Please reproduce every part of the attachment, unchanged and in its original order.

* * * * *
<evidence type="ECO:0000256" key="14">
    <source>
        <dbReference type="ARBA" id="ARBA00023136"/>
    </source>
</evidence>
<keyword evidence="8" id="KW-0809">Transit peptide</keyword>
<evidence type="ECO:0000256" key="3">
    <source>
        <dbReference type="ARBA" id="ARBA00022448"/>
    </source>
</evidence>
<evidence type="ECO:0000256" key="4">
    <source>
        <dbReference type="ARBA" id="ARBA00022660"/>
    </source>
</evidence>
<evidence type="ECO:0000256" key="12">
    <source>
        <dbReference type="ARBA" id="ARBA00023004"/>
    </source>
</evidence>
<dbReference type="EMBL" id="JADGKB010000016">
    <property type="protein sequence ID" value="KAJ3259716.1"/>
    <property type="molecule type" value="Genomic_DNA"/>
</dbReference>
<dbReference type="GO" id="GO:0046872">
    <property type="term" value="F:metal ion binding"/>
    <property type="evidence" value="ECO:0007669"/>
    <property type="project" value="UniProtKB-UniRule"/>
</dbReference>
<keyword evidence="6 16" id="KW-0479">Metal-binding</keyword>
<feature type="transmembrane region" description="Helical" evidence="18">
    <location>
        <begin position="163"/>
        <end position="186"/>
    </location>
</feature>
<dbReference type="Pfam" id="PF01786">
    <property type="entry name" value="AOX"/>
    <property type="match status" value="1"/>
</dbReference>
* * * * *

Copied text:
<evidence type="ECO:0000256" key="14">
    <source>
        <dbReference type="ARBA" id="ARBA00023136"/>
    </source>
</evidence>
<keyword evidence="8" id="KW-0809">Transit peptide</keyword>
<evidence type="ECO:0000256" key="3">
    <source>
        <dbReference type="ARBA" id="ARBA00022448"/>
    </source>
</evidence>
<evidence type="ECO:0000256" key="4">
    <source>
        <dbReference type="ARBA" id="ARBA00022660"/>
    </source>
</evidence>
<evidence type="ECO:0000256" key="12">
    <source>
        <dbReference type="ARBA" id="ARBA00023004"/>
    </source>
</evidence>
<dbReference type="EMBL" id="JADGKB010000016">
    <property type="protein sequence ID" value="KAJ3259716.1"/>
    <property type="molecule type" value="Genomic_DNA"/>
</dbReference>
<dbReference type="GO" id="GO:0046872">
    <property type="term" value="F:metal ion binding"/>
    <property type="evidence" value="ECO:0007669"/>
    <property type="project" value="UniProtKB-UniRule"/>
</dbReference>
<keyword evidence="6 16" id="KW-0479">Metal-binding</keyword>
<feature type="transmembrane region" description="Helical" evidence="18">
    <location>
        <begin position="163"/>
        <end position="186"/>
    </location>
</feature>
<dbReference type="Pfam" id="PF01786">
    <property type="entry name" value="AOX"/>
    <property type="match status" value="1"/>
</dbReference>